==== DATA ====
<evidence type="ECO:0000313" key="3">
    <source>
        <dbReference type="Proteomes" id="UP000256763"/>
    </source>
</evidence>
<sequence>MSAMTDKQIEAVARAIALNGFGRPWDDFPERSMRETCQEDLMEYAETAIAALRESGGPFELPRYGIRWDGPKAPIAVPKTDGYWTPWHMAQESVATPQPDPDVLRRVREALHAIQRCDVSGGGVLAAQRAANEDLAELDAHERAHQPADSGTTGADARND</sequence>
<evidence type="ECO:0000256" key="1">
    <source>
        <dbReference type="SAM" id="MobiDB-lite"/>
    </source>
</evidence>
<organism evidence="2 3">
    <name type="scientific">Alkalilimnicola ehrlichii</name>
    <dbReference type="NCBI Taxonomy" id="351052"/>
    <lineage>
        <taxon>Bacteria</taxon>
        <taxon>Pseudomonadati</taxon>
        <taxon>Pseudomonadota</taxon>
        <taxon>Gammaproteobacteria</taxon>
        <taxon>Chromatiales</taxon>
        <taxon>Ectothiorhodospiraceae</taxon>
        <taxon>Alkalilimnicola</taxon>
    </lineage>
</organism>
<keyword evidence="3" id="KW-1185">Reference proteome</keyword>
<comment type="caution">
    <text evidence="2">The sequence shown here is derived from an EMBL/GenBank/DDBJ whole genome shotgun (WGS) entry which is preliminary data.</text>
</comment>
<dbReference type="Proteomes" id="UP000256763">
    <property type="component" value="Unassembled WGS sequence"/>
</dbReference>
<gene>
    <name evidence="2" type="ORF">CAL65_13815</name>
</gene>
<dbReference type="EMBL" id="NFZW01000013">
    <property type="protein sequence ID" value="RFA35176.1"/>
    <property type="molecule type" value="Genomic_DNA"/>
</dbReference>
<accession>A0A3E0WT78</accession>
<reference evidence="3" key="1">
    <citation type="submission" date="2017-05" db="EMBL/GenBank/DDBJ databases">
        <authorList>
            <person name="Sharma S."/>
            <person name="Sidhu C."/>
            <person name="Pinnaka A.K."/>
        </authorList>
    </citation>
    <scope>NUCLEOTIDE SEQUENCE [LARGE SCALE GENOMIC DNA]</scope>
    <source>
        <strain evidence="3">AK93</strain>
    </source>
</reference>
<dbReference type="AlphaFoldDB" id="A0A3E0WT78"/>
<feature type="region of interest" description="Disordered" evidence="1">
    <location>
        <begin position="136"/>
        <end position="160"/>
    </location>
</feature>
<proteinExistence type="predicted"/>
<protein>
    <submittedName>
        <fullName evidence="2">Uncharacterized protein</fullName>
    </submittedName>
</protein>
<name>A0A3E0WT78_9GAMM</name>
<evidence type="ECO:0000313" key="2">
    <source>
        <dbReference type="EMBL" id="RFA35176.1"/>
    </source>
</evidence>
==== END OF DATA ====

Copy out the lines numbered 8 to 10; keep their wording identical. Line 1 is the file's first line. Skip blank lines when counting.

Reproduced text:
    <source>
        <dbReference type="SAM" id="MobiDB-lite"/>
    </source>